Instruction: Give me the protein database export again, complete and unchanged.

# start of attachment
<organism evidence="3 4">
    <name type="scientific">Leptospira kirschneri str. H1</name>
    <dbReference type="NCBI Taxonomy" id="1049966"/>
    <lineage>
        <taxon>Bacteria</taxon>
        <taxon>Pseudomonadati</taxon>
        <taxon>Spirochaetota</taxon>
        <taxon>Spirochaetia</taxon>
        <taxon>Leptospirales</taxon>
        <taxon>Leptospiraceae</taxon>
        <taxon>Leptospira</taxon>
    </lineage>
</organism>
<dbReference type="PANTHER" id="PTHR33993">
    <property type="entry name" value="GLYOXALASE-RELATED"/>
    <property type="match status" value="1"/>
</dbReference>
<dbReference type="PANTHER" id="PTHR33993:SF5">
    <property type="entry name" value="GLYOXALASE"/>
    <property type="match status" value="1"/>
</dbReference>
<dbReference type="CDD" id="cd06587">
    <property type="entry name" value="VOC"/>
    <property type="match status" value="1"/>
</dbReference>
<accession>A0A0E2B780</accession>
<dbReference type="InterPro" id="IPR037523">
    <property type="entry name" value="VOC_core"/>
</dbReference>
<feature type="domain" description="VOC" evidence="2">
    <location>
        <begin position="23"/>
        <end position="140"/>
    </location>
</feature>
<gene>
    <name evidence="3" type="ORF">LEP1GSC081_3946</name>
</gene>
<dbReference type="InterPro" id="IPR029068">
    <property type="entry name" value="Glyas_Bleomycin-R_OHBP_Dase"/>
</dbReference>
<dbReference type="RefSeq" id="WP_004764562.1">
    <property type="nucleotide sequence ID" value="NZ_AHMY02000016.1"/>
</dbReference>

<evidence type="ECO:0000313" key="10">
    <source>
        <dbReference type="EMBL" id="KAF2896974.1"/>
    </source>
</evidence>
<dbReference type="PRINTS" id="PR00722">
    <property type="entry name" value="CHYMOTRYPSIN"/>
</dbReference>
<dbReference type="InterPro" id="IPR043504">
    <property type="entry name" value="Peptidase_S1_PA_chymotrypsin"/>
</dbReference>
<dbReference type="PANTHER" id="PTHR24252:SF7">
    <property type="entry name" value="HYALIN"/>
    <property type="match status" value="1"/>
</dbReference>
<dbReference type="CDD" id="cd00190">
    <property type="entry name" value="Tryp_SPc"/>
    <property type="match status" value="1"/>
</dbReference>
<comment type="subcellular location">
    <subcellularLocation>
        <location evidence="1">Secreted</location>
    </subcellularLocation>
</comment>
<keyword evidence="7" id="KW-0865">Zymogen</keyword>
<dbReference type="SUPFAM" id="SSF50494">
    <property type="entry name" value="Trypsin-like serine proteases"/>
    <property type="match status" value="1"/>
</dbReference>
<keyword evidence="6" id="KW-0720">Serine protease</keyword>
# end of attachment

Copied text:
<organism evidence="3 4">
    <name type="scientific">Leptospira kirschneri str. H1</name>
    <dbReference type="NCBI Taxonomy" id="1049966"/>
    <lineage>
        <taxon>Bacteria</taxon>
        <taxon>Pseudomonadati</taxon>
        <taxon>Spirochaetota</taxon>
        <taxon>Spirochaetia</taxon>
        <taxon>Leptospirales</taxon>
        <taxon>Leptospiraceae</taxon>
        <taxon>Leptospira</taxon>
    </lineage>
</organism>
<dbReference type="PANTHER" id="PTHR33993">
    <property type="entry name" value="GLYOXALASE-RELATED"/>
    <property type="match status" value="1"/>
</dbReference>
<dbReference type="PANTHER" id="PTHR33993:SF5">
    <property type="entry name" value="GLYOXALASE"/>
    <property type="match status" value="1"/>
</dbReference>
<dbReference type="CDD" id="cd06587">
    <property type="entry name" value="VOC"/>
    <property type="match status" value="1"/>
</dbReference>
<accession>A0A0E2B780</accession>
<dbReference type="InterPro" id="IPR037523">
    <property type="entry name" value="VOC_core"/>
</dbReference>
<feature type="domain" description="VOC" evidence="2">
    <location>
        <begin position="23"/>
        <end position="140"/>
    </location>
</feature>
<gene>
    <name evidence="3" type="ORF">LEP1GSC081_3946</name>
</gene>
<dbReference type="InterPro" id="IPR029068">
    <property type="entry name" value="Glyas_Bleomycin-R_OHBP_Dase"/>
</dbReference>
<dbReference type="RefSeq" id="WP_004764562.1">
    <property type="nucleotide sequence ID" value="NZ_AHMY02000016.1"/>
</dbReference>

<evidence type="ECO:0000313" key="10">
    <source>
        <dbReference type="EMBL" id="KAF2896974.1"/>
    </source>
</evidence>
<dbReference type="PRINTS" id="PR00722">
    <property type="entry name" value="CHYMOTRYPSIN"/>
</dbReference>
<dbReference type="InterPro" id="IPR043504">
    <property type="entry name" value="Peptidase_S1_PA_chymotrypsin"/>
</dbReference>
<dbReference type="PANTHER" id="PTHR24252:SF7">
    <property type="entry name" value="HYALIN"/>
    <property type="match status" value="1"/>
</dbReference>
<dbReference type="CDD" id="cd00190">
    <property type="entry name" value="Tryp_SPc"/>
    <property type="match status" value="1"/>
</dbReference>
<comment type="subcellular location">
    <subcellularLocation>
        <location evidence="1">Secreted</location>
    </subcellularLocation>
</comment>
<keyword evidence="7" id="KW-0865">Zymogen</keyword>
<dbReference type="SUPFAM" id="SSF50494">
    <property type="entry name" value="Trypsin-like serine proteases"/>
    <property type="match status" value="1"/>
</dbReference>
<keyword evidence="6" id="KW-0720">Serine protease</keyword>